Friday, November 1, 2013

Why are we scared of Hallowe'en?

Just so you know I am sure this is a controversial post!!

The whole argument about whether to celebrate Halloween or All Hallows Eve as I call it in our home along with the Feasts that came after- All Saints and All Souls is so ripe at this time of year.

"These three consecutive days — Halloween, All Saints Day and All Souls Day — illustrate the Communion of Saints. The Church Militant (those on earth, striving to get to heaven) pray for the Church Suffering (those souls in Purgatory) especially on All Souls Day and the month of November. We also rejoice and honor the Church Triumphant (the saints, canonized and uncanonized) in heaven. We also ask the Saints to intercede for us, and for the souls in Purgatory." Catholic Culture

So many people have their own opinion, myself included!
Every year I look up information or re read what I have found years ago in my folders and re assess if I think we should celebrate Halloween or just skip straight to the All Saints Day activities and on from there.

Why do I have this problem?
Well frankly I am sure that I really am not the only one who does not understand this day as well as I might.
And why is that?
Because we are not taught anything about it , probably because it is such a hot topic, but perhaps because others do not understand it either.

Now here in Australia I also believe  in a Liturgical sense we do not know a lot about the traditions and celebrations because it has not been a large part of our culture.
My reasoning on why (and it could be flawed as well) is that as a penal colony from England the legitimate faith that came out was The Church of England (The British government had sanctioned this denomination as the sole Christian faith in the penal colony) and thus the Catholic Faith  (mainly brought by Irish Catholics) with all it's traditions and Liturgy was illegal for some years.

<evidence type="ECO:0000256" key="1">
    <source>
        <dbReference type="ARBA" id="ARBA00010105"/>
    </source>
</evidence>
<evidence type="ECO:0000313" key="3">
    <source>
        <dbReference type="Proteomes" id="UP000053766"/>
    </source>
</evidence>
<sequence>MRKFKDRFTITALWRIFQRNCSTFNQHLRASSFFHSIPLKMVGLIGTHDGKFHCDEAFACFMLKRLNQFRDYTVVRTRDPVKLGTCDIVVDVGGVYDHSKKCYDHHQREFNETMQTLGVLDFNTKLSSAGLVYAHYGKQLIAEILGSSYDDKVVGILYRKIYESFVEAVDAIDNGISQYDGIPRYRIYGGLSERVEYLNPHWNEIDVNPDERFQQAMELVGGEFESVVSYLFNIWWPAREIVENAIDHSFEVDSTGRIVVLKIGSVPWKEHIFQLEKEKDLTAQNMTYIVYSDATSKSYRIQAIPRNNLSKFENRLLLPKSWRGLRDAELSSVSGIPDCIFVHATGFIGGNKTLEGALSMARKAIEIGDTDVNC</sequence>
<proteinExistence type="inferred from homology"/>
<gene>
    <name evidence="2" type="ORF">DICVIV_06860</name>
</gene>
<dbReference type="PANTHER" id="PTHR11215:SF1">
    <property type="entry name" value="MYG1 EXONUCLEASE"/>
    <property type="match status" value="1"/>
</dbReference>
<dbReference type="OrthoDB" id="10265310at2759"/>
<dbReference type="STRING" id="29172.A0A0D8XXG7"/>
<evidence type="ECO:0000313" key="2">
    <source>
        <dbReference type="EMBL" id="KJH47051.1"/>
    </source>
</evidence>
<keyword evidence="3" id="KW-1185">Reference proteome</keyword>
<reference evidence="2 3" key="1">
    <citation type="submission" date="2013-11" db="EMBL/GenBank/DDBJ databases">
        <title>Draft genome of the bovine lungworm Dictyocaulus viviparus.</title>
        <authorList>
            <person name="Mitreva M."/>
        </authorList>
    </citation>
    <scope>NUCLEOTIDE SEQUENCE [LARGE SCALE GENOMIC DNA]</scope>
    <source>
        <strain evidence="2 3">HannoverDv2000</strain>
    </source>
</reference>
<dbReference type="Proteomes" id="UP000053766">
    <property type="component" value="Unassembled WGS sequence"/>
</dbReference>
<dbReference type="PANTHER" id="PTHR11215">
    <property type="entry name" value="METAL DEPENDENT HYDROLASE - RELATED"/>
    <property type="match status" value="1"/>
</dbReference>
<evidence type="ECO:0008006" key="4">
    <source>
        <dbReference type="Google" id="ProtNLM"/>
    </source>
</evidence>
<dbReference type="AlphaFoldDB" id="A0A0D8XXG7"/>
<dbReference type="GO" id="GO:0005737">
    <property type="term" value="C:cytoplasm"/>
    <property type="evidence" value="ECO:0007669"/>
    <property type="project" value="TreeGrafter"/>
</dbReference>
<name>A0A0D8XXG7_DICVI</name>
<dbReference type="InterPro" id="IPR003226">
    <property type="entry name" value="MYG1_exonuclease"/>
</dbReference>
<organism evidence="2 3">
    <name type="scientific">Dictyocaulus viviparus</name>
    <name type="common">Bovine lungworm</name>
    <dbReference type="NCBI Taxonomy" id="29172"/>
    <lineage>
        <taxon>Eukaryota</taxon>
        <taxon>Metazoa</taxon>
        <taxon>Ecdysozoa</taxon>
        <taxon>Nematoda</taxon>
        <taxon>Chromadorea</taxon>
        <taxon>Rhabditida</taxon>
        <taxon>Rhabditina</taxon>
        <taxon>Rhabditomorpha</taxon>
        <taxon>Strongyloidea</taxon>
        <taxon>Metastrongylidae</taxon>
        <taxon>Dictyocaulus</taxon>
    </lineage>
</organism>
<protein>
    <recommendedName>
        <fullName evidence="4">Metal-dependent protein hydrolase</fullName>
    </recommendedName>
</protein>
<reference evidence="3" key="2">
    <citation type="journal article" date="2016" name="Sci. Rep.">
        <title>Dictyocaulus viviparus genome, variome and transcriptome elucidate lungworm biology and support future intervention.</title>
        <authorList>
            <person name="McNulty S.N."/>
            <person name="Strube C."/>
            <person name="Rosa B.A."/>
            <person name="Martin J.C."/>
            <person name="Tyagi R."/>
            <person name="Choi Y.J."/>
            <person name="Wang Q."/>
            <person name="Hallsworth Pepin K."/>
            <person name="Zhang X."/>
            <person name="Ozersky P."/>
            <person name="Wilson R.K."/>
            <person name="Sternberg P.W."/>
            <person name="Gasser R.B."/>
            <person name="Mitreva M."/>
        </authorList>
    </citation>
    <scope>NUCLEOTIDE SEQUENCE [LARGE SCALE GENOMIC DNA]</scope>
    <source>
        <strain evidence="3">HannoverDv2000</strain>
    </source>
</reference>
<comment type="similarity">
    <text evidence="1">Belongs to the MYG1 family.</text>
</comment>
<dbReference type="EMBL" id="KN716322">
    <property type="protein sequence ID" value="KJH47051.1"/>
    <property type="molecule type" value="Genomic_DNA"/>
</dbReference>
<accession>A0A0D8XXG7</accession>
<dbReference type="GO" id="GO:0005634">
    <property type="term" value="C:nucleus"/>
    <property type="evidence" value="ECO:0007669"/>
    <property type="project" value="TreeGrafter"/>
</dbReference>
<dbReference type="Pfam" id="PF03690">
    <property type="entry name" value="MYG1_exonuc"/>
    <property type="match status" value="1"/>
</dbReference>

Even after it was legalised it still carried a lot of stigma and restrictions for those practicing the Faith.

As a side note here is a link to the early colony in Australia and the Catholic Faith

Unlike Europe and The USA our cultural history is not nearly as vast or has the depth that often they have.
We do have some things passed down through the years but it often seems to be a definitely 'less' than we observe in other countries.

One thing I have noticed over the years though, with this year being the greatest, is the increase in the secular interest in Halloween while the Liturgical side has not seen a great increase in activity.
You can not go anywhere with out the ghoulish items to buy- dress ups, lollies and accessories.

These I am sure are being bought by people who probably have no idea what this day is actually about.
Now that is a whole theme in itself for me!

I strongly believe you should not celebrate or be involved in an activity or celebration of which you do know know anything about.
Maybe I don't always know all there is to know, but I certainly do research and come to a conclusion, for or again based on the knowledge I have.
Again this can be a learning curve for me or you BUT do make an informed decision.

Now I have read many articles about Halloween both for an against and frankly the reasons many Christians give for against Halloween is that it is a pagan festival  'done over' to make it Christian.

For my own future benefit and perhaps your own I am going to copy and past these to this post.
I have have had these printed out in my folder for at least 7 years.
I would encourage you to read it them all the way through as well as these couple of links I have read-
Should Catholics Celebrate Halloween
Halloween in the Old Days
Taking Back Our "Holy' Halloween I first read this one in 2005

And so you know how we have celebrated in the past (a very small example). I have always used this as our basis for celebrating every year in our home

So the two articles I am posting here are from Women for Faith and Family- Hallowe'en and  from Fisheaters- Hallowe'en

Eve of All Saints
October 31st
Hallowe'en- a Christian Holiday
by Helen Hull Hitchcock
Not long ago, a friend and I were talking about children and holidays.